Question about Mackie Music
These must be one of the most fault prone speakers ever made. Disconnect the power supply from the amp and see if you can get it working then connect it back up but don't hold your breath, they regularly fail taking out the output stage which in turn takes out the PSU so check the amp with a limited and robust PSU or use a variac on the mains to test.
Posted on Apr 21, 2017
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Posted on Jan 02, 2017
Run your speakers cables to your stereo "outs" (L/R) then run your sub off of one of your aux "outs" or sub group "outs" (make sure you assign channels to sub group out).
Posted on Feb 25, 2011
SOURCE: Have a Mackie 1604 VLZ
One of the power supplies has failed. This can either because of a short on it or the regulator chip has failed. Unplug the power cable from the main board. At one end are the +/- 16 volt supplies with ground in the middle. and the other end has a ground and the 48 volt phantom power. There are a couple grounds near the middle and a 10 volt power as well.
Here is your schematic:
Scroll down to "get manual" and click on it to download. IGNORE other download links... they are for third party PDF readers.
The order to troubleshoot: Unplug the power cable from the supply to the main board. Test for those voltages with power on. If they are NOT there, disassemble the pod to get to the power supply and troubleshoot for the missing +/-16 volt supply... May be shorted by
a cap or the regulator chip may have failed. If the supply voltages are there, turn off power and replace the connector being VERY careful to not get it a pin sideways as there is NO index. Next disconnect the audio cables to the pod and reach in and check the voltages on those pins again on the power cable, or just note if the LED's are still screwed up... If they are, congratulations... you get to remove the POD from the back.... 4 screws... and then get to carefully pull every knob off the panel and using a small hex allen wrench remove a bunch of screws to release the main board. There is a dust cover for the faders... remove this noting the oreintation and DO NOT forget to replace it when you are done. Now you can reconnect the power supply to the bare board. First thing is to visually inspect for the obvious... next with power on use a "calibrated finger" to look fo a hot chip that might be sucking the current... beyond that you use the techniques of millivoltmeter searching for where the current is shorted looking for the place where that voltage goes to near zero. This uses the resistance of the power buss. When it is all repaired you get to put those knobs back on... been there, done this... I had a bad chip that was the driver for the MAIN INSERT... stuck down between the main fader and the one next to it. ALWAYS power all interconnected equipment form the SAME receptacle or power conditioner to avoid the ground bounce damage like this.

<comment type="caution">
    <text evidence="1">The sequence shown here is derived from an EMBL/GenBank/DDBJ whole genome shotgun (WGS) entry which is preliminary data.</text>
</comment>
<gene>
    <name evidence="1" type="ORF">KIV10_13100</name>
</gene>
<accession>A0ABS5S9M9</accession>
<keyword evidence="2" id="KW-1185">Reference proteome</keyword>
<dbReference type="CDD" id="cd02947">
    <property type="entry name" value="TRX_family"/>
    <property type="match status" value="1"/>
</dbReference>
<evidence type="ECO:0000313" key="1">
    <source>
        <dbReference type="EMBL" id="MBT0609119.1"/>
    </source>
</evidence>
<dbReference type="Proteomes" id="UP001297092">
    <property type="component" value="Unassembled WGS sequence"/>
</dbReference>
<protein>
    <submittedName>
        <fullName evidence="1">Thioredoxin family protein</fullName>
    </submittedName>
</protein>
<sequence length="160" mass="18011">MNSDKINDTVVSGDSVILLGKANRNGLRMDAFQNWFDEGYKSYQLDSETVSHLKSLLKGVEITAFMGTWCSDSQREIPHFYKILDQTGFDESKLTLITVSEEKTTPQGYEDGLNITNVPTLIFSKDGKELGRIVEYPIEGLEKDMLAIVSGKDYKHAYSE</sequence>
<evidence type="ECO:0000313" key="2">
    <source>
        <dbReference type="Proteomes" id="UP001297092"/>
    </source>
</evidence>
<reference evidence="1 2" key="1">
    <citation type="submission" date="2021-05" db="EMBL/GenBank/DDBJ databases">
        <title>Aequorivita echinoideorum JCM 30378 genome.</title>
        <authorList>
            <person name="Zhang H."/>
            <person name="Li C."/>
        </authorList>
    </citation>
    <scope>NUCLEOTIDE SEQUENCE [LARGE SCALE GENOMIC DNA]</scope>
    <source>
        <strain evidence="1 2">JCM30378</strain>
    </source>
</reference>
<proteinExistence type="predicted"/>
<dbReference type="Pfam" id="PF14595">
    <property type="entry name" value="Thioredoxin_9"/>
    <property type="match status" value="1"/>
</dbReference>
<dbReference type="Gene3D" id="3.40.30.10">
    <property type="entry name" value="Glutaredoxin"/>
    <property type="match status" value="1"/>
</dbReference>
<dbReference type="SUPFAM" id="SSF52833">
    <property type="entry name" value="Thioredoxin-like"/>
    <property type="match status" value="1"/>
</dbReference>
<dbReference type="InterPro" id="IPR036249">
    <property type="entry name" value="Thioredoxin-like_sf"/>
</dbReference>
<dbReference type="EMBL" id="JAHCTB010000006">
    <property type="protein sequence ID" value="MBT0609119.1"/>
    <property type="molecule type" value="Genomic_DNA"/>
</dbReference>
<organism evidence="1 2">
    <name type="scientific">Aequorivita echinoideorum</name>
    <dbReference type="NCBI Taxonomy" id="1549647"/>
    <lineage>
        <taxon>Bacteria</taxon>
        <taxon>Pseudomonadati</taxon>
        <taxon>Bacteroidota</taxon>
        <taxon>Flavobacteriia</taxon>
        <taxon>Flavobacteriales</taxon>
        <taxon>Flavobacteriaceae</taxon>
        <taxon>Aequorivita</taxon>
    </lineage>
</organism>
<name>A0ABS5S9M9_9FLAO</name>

Posted on Aug 06, 2011
Balanced audio interconnects (either XLR or TRS cables from the mixer and then balanced audio interconnects from the amp daisy chain inputs to the existing speaker inputs. If the amps do not have linked input jacks, then use TRS type WYE connectors at the inputs. Then use speaker rated cables from the amps to the passive speakers.
Posted on Aug 13, 2011
SOURCE: i had Mackie th15a 110vac and it had busted fuse, when i replace it when a new one it got busted again...i plug the power cable to 110vac without a regulator. what would be the possible problem in the
If fuses keep blowing there clearly is something wrong with the power amplifier. You can start by getting access to it and doing a visual inspection for signs of overheating or short circuits but then it will be necesary to check parts and eventually you will be able to isolate the defective part(s) and repair it.
Posted on Dec 26, 2013
Yes, it's normal. You can probably turn the speaker volume down to minimum before turning them on to minimize it.
Posted on Jan 31, 2015
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